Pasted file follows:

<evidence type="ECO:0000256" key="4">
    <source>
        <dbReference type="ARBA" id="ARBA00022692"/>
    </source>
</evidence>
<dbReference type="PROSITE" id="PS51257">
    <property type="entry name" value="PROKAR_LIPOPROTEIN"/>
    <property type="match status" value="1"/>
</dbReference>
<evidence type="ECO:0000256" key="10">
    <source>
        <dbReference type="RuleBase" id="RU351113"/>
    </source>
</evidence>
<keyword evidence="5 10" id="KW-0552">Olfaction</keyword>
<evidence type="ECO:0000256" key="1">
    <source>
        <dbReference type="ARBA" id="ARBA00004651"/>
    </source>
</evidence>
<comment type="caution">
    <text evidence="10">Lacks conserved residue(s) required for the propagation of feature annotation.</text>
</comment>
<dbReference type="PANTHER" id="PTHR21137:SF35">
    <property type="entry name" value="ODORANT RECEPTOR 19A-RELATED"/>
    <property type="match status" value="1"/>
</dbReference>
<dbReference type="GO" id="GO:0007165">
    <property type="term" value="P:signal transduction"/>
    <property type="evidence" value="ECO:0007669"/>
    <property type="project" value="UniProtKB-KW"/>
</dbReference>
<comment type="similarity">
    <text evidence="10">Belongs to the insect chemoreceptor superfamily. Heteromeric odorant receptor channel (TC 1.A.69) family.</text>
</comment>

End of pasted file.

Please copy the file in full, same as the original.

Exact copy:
<evidence type="ECO:0000256" key="4">
    <source>
        <dbReference type="ARBA" id="ARBA00022692"/>
    </source>
</evidence>
<dbReference type="PROSITE" id="PS51257">
    <property type="entry name" value="PROKAR_LIPOPROTEIN"/>
    <property type="match status" value="1"/>
</dbReference>
<evidence type="ECO:0000256" key="10">
    <source>
        <dbReference type="RuleBase" id="RU351113"/>
    </source>
</evidence>
<keyword evidence="5 10" id="KW-0552">Olfaction</keyword>
<evidence type="ECO:0000256" key="1">
    <source>
        <dbReference type="ARBA" id="ARBA00004651"/>
    </source>
</evidence>
<comment type="caution">
    <text evidence="10">Lacks conserved residue(s) required for the propagation of feature annotation.</text>
</comment>
<dbReference type="PANTHER" id="PTHR21137:SF35">
    <property type="entry name" value="ODORANT RECEPTOR 19A-RELATED"/>
    <property type="match status" value="1"/>
</dbReference>
<dbReference type="GO" id="GO:0007165">
    <property type="term" value="P:signal transduction"/>
    <property type="evidence" value="ECO:0007669"/>
    <property type="project" value="UniProtKB-KW"/>
</dbReference>
<comment type="similarity">
    <text evidence="10">Belongs to the insect chemoreceptor superfamily. Heteromeric odorant receptor channel (TC 1.A.69) family.</text>
</comment>